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MS Thesis Defense: Stephanie Smith

October 28, 2020 @ 12:30 pm - 1:30 pm

Photo of Stephanie Smith a University of North Carolina at Chapel Hill Department of Marine Sciences graduate studentUNC-CH’s Department of Marine Sciences is proud to announce the Master’s Thesis Defense of Stephanie Smith. This event is scheduled for Wednesday, October 28th, at 12:30 pm. This seminar is remote only and will be broadcast live online via Zoom (Meeting ID: 991-4917-3565).

Presenter Affiliation: Graduate Student, Septer Lab Member, Department of Marine Sciences, University of North Carolina at Chapel Hill

Title: The Role of Chromosomal DNA Exchange and Bacterial Evolution in the Squid Symbiont, Vibrio fischeri

Abstract: Animals evolved surrounded by bacteria, resulting in widespread symbioses in which host and symbiont often form specialized partnerships that are essential for host development, reproduction, or survival. Specific genes are often required for bacteria to colonize a given host, and it is predicted that these genetic factors can be rapidly transferred between bacteria through the exchange of genetic material (gene transfer). However, little is known about the effect of gene transfer on the ability of bacteria to acquire colonization factors that permit them to colonize new hosts. We used coincubations between different isolates of the bioluminescent light organ symbiont, Vibrio fischeri, to quantify and characterize the role of gene exchange in the evolution of symbiotic partnerships. In this study, we evolved a fish symbiont by growing it in the presence of a squid symbiont that can transfer DNA into other bacterial cells. Comparative genomics of five representative evolved fish symbionts revealed that (1) the evolved isolates acquired genomic DNA from the squid isolate, and (2) that this DNA was transferred using a mechanism that has not yet been described for V. fischeri. Exposing juvenile Hawaiian bobtail squid to a pool of evolved fish symbionts revealed that some fish symbionts had gained the ability to colonize the squid host. Taken together, these findings suggest that V. fischeri is able to rapidly evolve through a previously undescribed mechanism of DNA transfer to colonize new hosts, and underscores the importance of using the squid-vibrio symbiosis as a model system to study natural mechanisms for the evolution of bacterial genomes and symbiotic partnerships.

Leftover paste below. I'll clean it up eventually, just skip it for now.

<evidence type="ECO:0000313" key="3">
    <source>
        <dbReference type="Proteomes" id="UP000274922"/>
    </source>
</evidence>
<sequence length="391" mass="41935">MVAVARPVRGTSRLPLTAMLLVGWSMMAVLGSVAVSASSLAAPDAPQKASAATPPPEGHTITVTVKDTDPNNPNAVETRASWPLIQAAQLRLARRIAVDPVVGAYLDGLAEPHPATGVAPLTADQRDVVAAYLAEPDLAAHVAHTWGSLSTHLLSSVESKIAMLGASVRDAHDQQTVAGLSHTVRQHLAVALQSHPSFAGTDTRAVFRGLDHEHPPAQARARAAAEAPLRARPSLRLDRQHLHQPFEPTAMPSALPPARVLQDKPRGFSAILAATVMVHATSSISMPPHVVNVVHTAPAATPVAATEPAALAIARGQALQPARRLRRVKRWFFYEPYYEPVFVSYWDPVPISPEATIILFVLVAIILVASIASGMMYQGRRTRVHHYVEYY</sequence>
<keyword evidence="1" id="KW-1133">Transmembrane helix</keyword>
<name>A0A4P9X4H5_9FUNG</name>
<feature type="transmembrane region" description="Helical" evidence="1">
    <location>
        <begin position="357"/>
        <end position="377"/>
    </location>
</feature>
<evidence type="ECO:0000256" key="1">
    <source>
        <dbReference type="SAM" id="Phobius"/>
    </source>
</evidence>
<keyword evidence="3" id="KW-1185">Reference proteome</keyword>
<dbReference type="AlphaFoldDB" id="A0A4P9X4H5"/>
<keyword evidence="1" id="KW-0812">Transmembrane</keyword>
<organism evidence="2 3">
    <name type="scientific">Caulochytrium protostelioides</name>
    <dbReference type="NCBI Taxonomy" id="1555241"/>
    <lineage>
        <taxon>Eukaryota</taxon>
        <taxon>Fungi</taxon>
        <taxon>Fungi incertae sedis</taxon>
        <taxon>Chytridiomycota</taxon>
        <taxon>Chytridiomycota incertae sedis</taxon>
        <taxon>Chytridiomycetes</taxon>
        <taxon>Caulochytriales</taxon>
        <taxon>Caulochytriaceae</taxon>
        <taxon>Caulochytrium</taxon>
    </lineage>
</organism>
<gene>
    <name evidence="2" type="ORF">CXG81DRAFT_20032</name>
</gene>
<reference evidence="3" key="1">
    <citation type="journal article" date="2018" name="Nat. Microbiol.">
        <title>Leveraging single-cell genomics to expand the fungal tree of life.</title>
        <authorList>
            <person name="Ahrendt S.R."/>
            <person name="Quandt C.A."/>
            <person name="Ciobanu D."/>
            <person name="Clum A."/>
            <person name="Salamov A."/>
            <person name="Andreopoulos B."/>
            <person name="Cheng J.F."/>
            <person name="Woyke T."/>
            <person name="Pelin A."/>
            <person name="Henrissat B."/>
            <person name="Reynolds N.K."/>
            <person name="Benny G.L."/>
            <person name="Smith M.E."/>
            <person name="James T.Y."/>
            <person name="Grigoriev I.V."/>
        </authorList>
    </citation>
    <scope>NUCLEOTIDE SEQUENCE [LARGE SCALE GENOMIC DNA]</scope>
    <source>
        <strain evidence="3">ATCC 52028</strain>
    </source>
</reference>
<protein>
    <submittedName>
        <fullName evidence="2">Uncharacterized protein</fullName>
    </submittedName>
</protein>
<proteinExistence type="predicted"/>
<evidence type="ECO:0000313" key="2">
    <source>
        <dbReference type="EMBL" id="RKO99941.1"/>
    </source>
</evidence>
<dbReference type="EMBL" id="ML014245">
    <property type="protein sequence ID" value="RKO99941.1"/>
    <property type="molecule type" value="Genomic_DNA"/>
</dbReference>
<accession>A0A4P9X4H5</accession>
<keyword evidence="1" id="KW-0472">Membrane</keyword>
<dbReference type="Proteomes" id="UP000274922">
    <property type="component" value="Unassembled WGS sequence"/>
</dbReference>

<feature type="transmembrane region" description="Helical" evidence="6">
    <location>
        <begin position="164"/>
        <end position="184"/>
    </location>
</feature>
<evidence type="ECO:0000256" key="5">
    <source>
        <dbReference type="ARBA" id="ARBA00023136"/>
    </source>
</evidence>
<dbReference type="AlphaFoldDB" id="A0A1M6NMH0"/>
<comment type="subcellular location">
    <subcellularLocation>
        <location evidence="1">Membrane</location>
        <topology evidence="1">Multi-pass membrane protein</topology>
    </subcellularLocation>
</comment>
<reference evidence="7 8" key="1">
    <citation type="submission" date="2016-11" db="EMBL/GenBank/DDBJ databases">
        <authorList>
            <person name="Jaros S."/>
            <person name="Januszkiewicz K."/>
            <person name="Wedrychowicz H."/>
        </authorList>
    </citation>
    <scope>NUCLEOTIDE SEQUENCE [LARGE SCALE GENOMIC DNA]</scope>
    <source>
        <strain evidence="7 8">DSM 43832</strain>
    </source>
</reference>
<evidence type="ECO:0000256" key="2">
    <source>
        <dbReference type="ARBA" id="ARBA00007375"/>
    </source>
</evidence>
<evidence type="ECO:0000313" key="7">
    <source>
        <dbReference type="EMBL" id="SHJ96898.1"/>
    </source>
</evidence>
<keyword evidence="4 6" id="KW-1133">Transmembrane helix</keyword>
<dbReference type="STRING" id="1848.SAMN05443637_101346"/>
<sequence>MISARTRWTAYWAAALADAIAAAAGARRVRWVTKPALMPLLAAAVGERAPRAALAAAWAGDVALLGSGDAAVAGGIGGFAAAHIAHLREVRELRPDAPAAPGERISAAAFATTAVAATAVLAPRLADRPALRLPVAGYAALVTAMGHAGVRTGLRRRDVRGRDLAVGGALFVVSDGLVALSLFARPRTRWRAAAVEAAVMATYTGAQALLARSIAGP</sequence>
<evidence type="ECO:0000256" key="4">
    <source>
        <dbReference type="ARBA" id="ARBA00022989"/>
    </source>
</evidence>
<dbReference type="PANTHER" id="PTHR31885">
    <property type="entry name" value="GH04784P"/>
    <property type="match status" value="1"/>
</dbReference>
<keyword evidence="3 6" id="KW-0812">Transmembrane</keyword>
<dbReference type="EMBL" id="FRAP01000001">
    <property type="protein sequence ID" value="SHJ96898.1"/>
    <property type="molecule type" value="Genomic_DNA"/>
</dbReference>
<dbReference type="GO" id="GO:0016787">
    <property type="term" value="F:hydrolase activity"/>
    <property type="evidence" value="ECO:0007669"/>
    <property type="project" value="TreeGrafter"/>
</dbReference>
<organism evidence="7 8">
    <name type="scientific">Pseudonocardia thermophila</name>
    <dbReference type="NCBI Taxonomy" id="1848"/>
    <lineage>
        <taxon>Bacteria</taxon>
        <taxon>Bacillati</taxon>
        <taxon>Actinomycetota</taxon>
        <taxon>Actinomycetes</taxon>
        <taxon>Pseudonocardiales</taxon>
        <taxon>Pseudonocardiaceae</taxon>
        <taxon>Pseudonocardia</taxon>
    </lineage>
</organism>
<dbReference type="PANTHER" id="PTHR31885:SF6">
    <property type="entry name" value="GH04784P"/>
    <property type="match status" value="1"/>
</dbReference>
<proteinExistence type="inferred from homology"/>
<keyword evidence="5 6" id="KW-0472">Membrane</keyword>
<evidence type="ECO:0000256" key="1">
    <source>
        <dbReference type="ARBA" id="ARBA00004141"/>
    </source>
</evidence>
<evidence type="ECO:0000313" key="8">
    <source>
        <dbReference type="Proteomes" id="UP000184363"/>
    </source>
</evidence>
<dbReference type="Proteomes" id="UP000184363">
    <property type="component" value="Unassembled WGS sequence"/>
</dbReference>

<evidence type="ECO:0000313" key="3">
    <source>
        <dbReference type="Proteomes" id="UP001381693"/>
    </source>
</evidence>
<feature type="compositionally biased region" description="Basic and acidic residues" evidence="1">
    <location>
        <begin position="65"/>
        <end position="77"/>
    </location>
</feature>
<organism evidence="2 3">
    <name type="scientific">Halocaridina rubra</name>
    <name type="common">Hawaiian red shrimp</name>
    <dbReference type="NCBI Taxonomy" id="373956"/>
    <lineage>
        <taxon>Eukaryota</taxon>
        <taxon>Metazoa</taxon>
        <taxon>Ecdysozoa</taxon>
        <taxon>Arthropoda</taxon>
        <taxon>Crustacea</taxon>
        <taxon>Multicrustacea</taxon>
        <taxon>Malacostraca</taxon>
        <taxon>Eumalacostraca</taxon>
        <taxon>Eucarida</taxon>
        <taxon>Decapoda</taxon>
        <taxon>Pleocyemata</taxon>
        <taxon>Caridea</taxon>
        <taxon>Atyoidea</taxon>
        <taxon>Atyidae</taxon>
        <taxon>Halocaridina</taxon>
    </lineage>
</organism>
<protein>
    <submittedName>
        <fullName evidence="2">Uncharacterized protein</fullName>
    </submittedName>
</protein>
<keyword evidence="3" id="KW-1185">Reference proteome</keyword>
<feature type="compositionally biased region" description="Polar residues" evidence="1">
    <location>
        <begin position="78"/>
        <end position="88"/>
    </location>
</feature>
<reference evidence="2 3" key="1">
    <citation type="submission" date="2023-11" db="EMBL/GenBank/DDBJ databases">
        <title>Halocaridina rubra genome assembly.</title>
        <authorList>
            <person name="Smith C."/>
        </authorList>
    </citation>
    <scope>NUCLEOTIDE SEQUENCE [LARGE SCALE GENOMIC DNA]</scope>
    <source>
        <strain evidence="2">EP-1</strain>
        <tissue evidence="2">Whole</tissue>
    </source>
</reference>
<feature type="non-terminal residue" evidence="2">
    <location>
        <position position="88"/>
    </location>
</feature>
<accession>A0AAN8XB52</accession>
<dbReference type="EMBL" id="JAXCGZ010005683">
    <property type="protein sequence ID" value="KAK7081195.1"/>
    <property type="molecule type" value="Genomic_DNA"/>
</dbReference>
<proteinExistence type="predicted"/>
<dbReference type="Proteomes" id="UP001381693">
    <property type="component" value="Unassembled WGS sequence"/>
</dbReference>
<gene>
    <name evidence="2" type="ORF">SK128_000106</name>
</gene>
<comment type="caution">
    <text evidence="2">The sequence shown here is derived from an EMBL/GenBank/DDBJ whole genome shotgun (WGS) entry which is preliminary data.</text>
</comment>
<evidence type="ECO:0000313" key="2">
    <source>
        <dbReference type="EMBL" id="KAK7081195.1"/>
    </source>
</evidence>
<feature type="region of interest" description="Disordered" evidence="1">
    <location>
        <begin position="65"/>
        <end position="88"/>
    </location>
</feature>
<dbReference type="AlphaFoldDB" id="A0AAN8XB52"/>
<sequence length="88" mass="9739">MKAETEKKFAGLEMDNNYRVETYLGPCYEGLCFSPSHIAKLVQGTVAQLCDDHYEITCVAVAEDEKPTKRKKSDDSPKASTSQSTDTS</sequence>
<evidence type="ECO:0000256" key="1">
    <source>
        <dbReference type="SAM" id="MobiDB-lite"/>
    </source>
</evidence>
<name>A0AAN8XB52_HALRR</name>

October 28, 2020
12:30 pm - 1:30 pm
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